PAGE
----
Senate Politics Already Hot


Considering yesterday’s confirmation of Massachusetts Sen. John Kerry (D) as Secretary of State, expect Gov. Deval Patrick (D) to name an interim replacement this week. He previously indicated that he intends to appoint a caretaker who will serve only until voters choose a new senator in the June 25 special general election and through the succeeding post-election certification period.

Rep. Ed Markey (D-MA-5) is the only announced special election candidate from either political party, but Boston Rep. Stephen Lynch (D-MA-8) is expected to join the race before week’s end. Democratic Party leaders have worked hard to give Markey an unimpeded march to the nomination, but a Lynch candidacy means that there will be a significant Democratic primary to be decided in an April 30th election.

Little definitive action is yet occurring on the Republican side, but the party’s nominee likely will be either former Sen. Scott Brown, ex-Lt. Gov. Kerry Healey, or former state senator and 6th District congressional candidate Richard Tisei. Ex-Gov. Bill Weld is unlikely to enter the contest. Should Brown decide to run he will almost assuredly have an unopposed primary, thus providing him an opportunity to build momentum for what will be a very difficult special general campaign.

Since Markey’s Christmastime announcement, he has failed to develop a major statewide presence and may have lost valuable time. With last week’s MassINC poll (Jan. 16-19; 435 registered Massachusetts voters) projecting Brown to be holding a 53-31 percent lead over the Malden area Democratic congressman, and now with at least a moderately competitive primary challenge from Rep. Lynch potentially on his hands, this race is quickly becoming more interesting. The final field of candidates will formulate over the next few days, and then the real race will begin.


Gov. Sonny Perdue (R) publicly said yesterday that he has no desire to run for departing Sen. Saxby Chambliss’ (R) Senate seat. The most likely Republican battle will feature Rep. Tom Price (R-GA-6) and Rep. Paul Broun (R-GA-10) at the very least, and probably one current or former statewide official and maybe another congressman or even two.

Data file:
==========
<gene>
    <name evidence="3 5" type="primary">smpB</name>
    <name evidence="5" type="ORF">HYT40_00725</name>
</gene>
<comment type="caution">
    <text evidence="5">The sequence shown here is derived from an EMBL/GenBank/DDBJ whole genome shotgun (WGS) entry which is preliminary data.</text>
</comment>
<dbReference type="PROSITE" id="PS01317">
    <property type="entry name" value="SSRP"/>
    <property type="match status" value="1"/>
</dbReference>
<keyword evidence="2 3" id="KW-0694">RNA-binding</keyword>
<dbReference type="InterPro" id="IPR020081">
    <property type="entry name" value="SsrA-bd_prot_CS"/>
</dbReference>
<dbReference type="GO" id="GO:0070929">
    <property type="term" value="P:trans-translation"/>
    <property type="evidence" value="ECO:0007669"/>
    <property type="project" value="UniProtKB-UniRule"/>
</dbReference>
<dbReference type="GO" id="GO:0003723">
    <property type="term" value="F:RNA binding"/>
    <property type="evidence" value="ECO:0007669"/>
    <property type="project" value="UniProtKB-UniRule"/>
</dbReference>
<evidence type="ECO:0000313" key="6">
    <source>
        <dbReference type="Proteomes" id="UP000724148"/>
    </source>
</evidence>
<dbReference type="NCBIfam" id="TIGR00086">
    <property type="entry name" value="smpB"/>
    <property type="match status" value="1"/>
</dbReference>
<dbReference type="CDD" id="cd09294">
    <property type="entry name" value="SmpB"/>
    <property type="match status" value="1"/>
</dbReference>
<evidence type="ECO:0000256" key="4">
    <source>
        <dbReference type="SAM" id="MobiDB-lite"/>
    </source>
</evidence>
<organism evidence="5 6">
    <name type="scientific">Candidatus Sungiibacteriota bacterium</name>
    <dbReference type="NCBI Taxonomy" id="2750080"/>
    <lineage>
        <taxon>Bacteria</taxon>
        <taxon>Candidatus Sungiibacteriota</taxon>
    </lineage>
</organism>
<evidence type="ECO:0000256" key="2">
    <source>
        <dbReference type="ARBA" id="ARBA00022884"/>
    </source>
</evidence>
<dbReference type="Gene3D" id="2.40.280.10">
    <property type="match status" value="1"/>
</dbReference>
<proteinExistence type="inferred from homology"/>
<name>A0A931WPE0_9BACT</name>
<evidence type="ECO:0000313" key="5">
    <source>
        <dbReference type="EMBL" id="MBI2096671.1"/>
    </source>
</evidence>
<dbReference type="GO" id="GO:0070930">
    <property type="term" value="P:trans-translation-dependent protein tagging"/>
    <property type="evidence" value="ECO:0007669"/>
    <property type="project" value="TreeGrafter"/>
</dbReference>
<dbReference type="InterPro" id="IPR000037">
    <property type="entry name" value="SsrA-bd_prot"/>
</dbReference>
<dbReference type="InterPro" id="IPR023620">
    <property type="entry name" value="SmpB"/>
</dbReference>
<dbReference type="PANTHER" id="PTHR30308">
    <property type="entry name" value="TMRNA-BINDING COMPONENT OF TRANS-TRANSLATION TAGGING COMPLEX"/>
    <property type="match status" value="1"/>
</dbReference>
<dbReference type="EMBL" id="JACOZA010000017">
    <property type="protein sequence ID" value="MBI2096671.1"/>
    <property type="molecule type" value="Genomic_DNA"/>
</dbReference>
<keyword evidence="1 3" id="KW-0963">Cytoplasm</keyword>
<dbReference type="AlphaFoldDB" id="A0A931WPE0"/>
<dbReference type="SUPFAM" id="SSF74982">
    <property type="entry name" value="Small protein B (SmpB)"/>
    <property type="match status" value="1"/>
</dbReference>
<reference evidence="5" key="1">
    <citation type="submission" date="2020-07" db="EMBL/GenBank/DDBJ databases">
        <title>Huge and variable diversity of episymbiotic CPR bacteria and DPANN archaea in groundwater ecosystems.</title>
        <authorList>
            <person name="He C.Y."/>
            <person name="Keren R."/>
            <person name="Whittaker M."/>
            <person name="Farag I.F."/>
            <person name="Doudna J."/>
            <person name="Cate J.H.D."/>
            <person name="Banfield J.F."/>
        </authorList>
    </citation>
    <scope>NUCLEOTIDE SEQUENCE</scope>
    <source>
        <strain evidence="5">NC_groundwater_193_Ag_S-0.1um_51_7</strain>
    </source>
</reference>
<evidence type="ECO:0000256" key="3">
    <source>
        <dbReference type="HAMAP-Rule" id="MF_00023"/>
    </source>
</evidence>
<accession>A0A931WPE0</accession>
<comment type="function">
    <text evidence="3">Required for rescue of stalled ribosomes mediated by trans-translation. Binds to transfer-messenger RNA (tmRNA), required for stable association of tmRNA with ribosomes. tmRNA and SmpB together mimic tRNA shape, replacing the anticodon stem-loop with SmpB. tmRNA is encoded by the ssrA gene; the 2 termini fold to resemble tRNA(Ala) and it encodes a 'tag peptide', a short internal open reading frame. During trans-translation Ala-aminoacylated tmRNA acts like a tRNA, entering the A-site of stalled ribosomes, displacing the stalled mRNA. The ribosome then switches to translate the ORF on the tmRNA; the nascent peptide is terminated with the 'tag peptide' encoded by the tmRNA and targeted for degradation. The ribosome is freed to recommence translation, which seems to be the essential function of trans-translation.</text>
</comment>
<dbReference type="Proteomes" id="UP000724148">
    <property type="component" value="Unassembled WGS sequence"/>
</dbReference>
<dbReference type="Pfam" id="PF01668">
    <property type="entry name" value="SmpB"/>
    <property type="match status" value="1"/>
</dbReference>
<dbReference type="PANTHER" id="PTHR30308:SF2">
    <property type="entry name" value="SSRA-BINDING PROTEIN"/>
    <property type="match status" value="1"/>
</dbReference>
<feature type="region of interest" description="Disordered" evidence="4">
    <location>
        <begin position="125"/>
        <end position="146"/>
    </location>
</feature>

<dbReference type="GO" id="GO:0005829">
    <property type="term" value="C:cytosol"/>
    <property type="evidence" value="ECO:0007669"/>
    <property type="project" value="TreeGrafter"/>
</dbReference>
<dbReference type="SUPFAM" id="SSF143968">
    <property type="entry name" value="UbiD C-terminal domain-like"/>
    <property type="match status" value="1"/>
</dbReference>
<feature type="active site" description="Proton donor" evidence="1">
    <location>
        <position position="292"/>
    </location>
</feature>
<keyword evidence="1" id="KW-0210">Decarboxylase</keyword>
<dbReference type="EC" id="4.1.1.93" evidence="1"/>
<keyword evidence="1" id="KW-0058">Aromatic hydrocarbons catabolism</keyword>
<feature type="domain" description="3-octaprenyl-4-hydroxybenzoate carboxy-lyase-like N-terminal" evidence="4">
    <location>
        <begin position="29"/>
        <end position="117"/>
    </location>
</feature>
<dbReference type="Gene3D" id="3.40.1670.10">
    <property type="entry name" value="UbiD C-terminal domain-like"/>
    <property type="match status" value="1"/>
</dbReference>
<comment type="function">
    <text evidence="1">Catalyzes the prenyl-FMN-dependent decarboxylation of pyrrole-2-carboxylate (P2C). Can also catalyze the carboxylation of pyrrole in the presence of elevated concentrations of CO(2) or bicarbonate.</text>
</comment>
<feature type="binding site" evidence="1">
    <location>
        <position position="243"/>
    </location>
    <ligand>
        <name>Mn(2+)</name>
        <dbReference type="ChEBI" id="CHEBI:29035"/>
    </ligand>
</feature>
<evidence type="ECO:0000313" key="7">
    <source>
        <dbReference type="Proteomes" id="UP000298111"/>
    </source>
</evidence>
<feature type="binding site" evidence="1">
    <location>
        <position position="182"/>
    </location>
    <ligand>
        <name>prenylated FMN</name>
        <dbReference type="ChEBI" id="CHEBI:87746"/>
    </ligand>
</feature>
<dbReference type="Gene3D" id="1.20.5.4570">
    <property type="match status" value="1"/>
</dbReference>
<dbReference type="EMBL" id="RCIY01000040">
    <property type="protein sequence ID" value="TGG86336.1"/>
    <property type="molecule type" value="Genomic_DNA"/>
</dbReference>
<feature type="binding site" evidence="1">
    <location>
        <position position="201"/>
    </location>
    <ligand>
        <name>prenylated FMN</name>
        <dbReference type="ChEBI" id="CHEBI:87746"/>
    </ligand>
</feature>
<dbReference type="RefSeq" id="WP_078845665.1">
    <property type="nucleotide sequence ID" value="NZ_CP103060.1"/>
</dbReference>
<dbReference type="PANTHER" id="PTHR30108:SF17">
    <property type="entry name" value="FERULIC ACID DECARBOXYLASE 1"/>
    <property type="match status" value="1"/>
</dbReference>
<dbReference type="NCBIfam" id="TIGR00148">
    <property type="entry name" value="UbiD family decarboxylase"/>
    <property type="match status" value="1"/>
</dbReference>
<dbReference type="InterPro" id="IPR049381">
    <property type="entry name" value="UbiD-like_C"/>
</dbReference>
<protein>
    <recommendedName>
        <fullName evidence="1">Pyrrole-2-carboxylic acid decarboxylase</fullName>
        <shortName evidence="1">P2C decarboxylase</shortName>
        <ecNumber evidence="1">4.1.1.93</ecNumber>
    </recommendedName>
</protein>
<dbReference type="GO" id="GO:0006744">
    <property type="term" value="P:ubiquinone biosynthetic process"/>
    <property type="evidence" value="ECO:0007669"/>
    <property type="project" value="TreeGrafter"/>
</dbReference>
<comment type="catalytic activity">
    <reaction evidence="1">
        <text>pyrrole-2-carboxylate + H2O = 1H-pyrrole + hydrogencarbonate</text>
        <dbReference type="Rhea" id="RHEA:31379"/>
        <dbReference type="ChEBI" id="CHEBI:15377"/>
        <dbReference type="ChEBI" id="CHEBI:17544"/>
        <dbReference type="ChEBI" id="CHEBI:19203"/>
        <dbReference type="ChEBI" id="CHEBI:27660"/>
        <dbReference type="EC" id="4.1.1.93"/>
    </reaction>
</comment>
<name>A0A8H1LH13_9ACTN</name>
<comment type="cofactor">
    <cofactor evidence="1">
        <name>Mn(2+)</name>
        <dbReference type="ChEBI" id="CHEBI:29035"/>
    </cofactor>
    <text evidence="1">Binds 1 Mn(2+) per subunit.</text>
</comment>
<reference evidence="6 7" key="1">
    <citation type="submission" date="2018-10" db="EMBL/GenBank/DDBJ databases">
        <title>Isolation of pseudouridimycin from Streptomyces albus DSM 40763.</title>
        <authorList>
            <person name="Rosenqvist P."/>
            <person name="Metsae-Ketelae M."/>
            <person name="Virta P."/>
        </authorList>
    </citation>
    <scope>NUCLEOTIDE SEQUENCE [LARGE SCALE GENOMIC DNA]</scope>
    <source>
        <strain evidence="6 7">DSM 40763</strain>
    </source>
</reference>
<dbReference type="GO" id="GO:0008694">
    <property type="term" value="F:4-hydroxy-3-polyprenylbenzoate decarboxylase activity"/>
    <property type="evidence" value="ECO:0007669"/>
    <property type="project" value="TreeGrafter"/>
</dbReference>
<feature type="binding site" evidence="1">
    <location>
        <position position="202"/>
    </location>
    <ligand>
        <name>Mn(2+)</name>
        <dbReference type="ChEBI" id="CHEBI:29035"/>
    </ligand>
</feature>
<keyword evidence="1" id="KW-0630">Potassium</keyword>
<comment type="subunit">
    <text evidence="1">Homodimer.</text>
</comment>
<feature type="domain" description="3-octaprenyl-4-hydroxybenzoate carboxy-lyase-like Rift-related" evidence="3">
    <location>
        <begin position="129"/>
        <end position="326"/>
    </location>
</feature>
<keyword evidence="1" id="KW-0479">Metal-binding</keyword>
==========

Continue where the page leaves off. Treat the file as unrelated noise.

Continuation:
Among Democrats, two of their best potential statewide candidates — from the perspective of those who could legitimately sell a moderate record to the voters, Rep. John Barrow (D-GA-12) and ex-Rep. Jim Marshall (D-GA-8) – both say they won’t run for the Senate. Atlanta Mayor Kasim Reed doesn’t answer questions about whether he will run, meaning he has yet to say no.


Nobody is yet in the open Senate race (Sen. Tom Harkin is retiring), but Gov. Terry Branstad (R) took himself out yesterday with a public statement. Clearly, with five statewide wins under his belt, he would be the Republicans’ strongest candidate.

US Agriculture Secretary and former Gov. Tom Vilsack (D) has yet to make a comment about his plans. Same is true for his wife, Christie Vilsack, who ran unsuccessfully for Congress last year against Rep. Steve King (R-IA-4).

Expect Rep. Bruce Braley (D-IA-1) to soon announce that he will run for the Senate. Fellow Democratic Rep. David Loebsack (IA-2) is unlikely to mount a statewide effort.

Rep. King is said to be seriously considering running. Rep. Tom Latham (R-IA-3) hasn’t disclosed his thoughts about the Senate race. The conservative King will enjoy great strength in the Republican primary, but Latham is the better general election candidate.

South Dakota

Rumors were swirling yesterday that Sen. Tim Johnson (D) informed his staff that he will not seek re-election next year. If true, expect a public announcement very soon, possibly even today or tomorrow. Republican former Gov. Mike Rounds is already an announced 2014 Senatorial candidate.

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